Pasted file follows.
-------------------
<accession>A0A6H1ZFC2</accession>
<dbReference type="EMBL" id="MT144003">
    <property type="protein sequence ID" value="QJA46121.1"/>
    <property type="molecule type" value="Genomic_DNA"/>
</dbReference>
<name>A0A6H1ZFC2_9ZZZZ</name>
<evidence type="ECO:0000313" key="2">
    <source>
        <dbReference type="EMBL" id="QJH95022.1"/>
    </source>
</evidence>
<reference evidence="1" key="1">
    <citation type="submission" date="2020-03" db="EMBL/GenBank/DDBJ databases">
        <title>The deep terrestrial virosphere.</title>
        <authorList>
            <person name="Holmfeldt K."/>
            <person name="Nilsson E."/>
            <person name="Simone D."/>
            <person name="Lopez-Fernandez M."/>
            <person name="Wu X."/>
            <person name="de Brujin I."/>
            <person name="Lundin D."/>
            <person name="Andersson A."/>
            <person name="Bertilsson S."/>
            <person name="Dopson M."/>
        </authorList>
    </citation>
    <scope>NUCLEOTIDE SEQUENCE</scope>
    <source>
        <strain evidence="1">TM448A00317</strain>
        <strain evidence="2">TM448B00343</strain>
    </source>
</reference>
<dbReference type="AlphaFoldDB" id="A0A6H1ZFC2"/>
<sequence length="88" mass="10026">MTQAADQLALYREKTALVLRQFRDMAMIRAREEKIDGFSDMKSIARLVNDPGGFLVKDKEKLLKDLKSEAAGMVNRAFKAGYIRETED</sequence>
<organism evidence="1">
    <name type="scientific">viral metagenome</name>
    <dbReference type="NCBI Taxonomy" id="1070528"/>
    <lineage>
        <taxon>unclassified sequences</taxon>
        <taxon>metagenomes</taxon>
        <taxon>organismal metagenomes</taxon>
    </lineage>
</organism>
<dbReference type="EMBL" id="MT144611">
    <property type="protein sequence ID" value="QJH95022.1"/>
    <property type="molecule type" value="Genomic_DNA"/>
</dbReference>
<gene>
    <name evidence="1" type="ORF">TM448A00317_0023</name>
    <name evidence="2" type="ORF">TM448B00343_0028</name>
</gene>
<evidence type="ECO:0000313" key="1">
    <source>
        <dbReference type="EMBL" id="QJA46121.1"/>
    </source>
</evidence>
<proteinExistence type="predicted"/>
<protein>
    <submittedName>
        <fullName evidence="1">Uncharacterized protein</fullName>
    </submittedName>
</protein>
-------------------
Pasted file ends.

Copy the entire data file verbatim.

<accession>A0A6H1ZFC2</accession>
<dbReference type="EMBL" id="MT144003">
    <property type="protein sequence ID" value="QJA46121.1"/>
    <property type="molecule type" value="Genomic_DNA"/>
</dbReference>
<name>A0A6H1ZFC2_9ZZZZ</name>
<evidence type="ECO:0000313" key="2">
    <source>
        <dbReference type="EMBL" id="QJH95022.1"/>
    </source>
</evidence>
<reference evidence="1" key="1">
    <citation type="submission" date="2020-03" db="EMBL/GenBank/DDBJ databases">
        <title>The deep terrestrial virosphere.</title>
        <authorList>
            <person name="Holmfeldt K."/>
            <person name="Nilsson E."/>
            <person name="Simone D."/>
            <person name="Lopez-Fernandez M."/>
            <person name="Wu X."/>
            <person name="de Brujin I."/>
            <person name="Lundin D."/>
            <person name="Andersson A."/>
            <person name="Bertilsson S."/>
            <person name="Dopson M."/>
        </authorList>
    </citation>
    <scope>NUCLEOTIDE SEQUENCE</scope>
    <source>
        <strain evidence="1">TM448A00317</strain>
        <strain evidence="2">TM448B00343</strain>
    </source>
</reference>
<dbReference type="AlphaFoldDB" id="A0A6H1ZFC2"/>
<sequence length="88" mass="10026">MTQAADQLALYREKTALVLRQFRDMAMIRAREEKIDGFSDMKSIARLVNDPGGFLVKDKEKLLKDLKSEAAGMVNRAFKAGYIRETED</sequence>
<organism evidence="1">
    <name type="scientific">viral metagenome</name>
    <dbReference type="NCBI Taxonomy" id="1070528"/>
    <lineage>
        <taxon>unclassified sequences</taxon>
        <taxon>metagenomes</taxon>
        <taxon>organismal metagenomes</taxon>
    </lineage>
</organism>
<dbReference type="EMBL" id="MT144611">
    <property type="protein sequence ID" value="QJH95022.1"/>
    <property type="molecule type" value="Genomic_DNA"/>
</dbReference>
<gene>
    <name evidence="1" type="ORF">TM448A00317_0023</name>
    <name evidence="2" type="ORF">TM448B00343_0028</name>
</gene>
<evidence type="ECO:0000313" key="1">
    <source>
        <dbReference type="EMBL" id="QJA46121.1"/>
    </source>
</evidence>
<proteinExistence type="predicted"/>
<protein>
    <submittedName>
        <fullName evidence="1">Uncharacterized protein</fullName>
    </submittedName>
</protein>